It seems such a long time ago now that Angola and South Africa presented the cases for large scale refinery investment, in their respective countries, at the World Petroleum Congress in Johannesburg.
South Africa, host of the 2005 event, was the flavour of the month at the time; 11 years after its first democratic elections. Angola was on a full throttle, with first oil from the first of its several, newly discovered, deepwater fields, gushing out, increasing its output to historic highs.
18 years later, the South African dream has been crumpled by the procrastination of the state. But Angola has pushed on, continuing to figure a way out and in the next 24 months, it will have over 75,000BPSD addition to its in-country refining capacity.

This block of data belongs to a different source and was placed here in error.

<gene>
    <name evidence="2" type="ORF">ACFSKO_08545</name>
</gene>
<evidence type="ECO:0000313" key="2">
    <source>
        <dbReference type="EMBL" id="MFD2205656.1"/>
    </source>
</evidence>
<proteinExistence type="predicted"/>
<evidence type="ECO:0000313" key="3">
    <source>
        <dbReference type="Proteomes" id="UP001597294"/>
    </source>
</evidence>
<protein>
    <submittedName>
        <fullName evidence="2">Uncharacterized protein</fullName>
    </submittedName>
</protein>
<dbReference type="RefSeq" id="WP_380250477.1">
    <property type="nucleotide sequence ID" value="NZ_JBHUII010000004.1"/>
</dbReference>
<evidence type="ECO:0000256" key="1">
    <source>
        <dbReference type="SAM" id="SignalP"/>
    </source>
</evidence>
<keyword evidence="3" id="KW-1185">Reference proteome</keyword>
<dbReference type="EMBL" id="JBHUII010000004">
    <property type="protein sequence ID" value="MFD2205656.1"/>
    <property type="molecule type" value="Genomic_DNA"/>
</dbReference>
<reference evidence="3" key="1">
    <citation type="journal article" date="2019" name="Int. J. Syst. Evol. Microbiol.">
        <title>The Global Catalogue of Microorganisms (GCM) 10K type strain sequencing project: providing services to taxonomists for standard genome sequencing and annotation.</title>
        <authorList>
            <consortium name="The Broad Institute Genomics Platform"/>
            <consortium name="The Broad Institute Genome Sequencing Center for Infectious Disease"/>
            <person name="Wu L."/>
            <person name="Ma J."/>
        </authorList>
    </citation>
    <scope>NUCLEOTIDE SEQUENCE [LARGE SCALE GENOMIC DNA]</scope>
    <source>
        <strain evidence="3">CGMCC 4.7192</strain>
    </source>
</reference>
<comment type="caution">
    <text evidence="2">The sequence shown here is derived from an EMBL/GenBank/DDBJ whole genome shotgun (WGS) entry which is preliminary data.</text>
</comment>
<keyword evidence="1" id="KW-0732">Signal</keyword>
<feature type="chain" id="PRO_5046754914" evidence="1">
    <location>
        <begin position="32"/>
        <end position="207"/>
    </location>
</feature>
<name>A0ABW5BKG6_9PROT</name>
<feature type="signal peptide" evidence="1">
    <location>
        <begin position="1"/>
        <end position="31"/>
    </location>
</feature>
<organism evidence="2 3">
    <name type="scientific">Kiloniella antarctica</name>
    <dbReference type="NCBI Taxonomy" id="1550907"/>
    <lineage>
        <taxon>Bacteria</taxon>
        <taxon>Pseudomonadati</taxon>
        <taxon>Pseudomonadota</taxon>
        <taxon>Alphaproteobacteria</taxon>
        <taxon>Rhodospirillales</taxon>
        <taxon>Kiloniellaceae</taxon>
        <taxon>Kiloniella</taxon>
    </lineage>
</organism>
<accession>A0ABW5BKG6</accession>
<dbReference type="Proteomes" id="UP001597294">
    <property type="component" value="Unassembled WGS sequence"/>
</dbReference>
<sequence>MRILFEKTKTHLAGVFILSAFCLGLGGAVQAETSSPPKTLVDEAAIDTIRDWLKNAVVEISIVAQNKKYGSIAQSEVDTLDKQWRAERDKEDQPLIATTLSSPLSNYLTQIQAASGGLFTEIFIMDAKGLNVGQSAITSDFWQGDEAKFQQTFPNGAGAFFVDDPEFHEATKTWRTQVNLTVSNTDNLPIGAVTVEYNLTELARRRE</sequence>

The “building”, as they say, “is taking shape”.
Nine years ago, Aliko Dangote, a private entity, announced the decision to construct a 650,000BPD refinery, larger than the sizes of the Lobito and Mbotho refineries combined. And everyone, it seems, is now complaining that the mammoth facility is not yet completed. We haven’t even given him due credit for delivering a 1Million Tonne Per Annum (1MMTPA) fertilizer complex, mopping up 180MMscf/d of Nigerian gas, en route to commissioning of the refinery.
The refining boom has come a tad late for the continent. It is 20 years to the end of the fossil fuel era. But the struggle, as they say, continues.
Welcome to the REFINING GAP ANNUAL 2023, our tenth yearly look at refining opportunities.
Our special story in this issue is on the mini-refining landscape, titled: Nigeria: Thinking Big about Small Things. Read it here.
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